“River of Fire”: In New Memoir, Sister Helen Prejean Reflects on Decades of Fighting Executions

The Trump administration is moving ahead with plans to resume the death penalty after a more than 15-year moratorium. This week Attorney General William Barr proposed fast-tracking executions in mass murder cases, and last month ordered the execution of five death row prisoners beginning in December. The federal government has executed just three people since 1963 — the last being in 2003. The death penalty is widely condemned by national governments, international bodies and human rights groups across the world. Experts say capital punishment does not help deter homicides and that errors and racism in the criminal justice system extend to those sentenced to death. We speak with Sister Helen Prejean, a well-known anti-death-penalty activist who began her prison ministry over 30 years ago. She is the author of the best-selling book “Dead Man Walking: An Eyewitness Account of the Death Penalty,” which was turned into an Academy Award-winning film starring Susan Sarandon and Sean Penn. …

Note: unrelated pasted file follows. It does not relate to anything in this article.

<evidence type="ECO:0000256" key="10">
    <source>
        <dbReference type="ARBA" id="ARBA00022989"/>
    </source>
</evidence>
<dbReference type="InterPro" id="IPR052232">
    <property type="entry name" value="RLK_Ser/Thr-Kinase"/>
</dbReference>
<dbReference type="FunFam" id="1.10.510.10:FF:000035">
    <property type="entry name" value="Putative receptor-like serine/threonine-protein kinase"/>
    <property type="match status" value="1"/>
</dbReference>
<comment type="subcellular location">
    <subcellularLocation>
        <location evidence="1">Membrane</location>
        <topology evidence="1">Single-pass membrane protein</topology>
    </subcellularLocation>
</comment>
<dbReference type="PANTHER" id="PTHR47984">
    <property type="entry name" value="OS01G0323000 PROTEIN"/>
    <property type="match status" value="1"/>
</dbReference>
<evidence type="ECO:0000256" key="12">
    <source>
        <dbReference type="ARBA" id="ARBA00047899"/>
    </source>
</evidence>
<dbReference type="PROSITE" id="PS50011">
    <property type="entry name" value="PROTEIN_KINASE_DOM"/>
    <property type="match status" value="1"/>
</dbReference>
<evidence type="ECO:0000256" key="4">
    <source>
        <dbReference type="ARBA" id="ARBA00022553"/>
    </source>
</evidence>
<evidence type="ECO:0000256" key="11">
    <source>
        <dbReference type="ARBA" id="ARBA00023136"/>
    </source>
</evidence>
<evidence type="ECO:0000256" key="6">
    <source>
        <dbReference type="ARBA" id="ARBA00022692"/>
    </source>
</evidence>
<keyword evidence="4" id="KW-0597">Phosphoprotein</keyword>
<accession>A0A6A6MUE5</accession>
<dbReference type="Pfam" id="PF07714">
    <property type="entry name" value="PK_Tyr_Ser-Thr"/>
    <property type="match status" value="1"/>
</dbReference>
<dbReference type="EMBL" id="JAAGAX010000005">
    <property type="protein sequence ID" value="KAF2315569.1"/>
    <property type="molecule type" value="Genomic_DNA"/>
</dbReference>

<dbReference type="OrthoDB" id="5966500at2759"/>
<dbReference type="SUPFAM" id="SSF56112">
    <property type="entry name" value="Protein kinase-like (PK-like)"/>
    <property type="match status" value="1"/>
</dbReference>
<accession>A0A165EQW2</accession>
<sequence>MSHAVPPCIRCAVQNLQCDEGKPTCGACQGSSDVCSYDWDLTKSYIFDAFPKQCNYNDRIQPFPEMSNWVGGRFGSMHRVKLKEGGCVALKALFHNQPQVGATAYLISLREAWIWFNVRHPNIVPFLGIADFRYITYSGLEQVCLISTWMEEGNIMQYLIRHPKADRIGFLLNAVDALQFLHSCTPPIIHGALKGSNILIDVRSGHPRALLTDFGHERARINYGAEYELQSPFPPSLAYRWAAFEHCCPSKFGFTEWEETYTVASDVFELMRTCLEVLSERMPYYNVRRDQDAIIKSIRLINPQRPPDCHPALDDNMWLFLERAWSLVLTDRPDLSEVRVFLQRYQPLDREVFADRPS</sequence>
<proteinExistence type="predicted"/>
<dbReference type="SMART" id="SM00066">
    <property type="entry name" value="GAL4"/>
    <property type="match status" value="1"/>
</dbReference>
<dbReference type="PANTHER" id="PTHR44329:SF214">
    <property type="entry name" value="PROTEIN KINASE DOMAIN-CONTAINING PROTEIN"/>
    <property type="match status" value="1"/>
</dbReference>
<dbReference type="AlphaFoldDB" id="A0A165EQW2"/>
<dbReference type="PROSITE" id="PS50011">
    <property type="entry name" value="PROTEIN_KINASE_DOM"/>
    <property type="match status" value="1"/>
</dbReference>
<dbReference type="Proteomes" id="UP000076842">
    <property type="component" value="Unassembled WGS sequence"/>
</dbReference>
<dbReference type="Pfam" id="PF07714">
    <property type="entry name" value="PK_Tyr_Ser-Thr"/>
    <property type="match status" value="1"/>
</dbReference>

Australian man Michael Sacatides jailed for 18 years in Indonesia

Australian man Michael Sacatides has been sentenced to 18 years in prison after being found guilty of smuggling 1.7kg of methamphetamine into Bali.

The panel of judges presiding over the case in the Denpasar District Court today found the 43-year-old guilty, while also increasing the sentence by 2 years compared to a request entered by prosecutors 2 weeks ago.

He had initially been facing the possibility of a death sentence for smuggling $A390,000 worth of methamphetamine, also known as ice, into Bali from Thailand.

Sacatides was arrested at Bali's international airport on October 1 last year when customs officers noticed the drugs concealed in a hidden compartment in the suitcase he was carrying when he arrived on a flight from Bangkok.

The kickboxing trainer from Sydney's west has always maintained his innocence, telling investigators at the time of his arrest that he had borrowed the luggage from a man known as Akaleshi Tripathi, whom he knew from Bangkok, where he had been living and working for almost 2 years.

Tripathi, alias Peter, has never been found.

Source: Sydney Morning Herald, April 25, 2011
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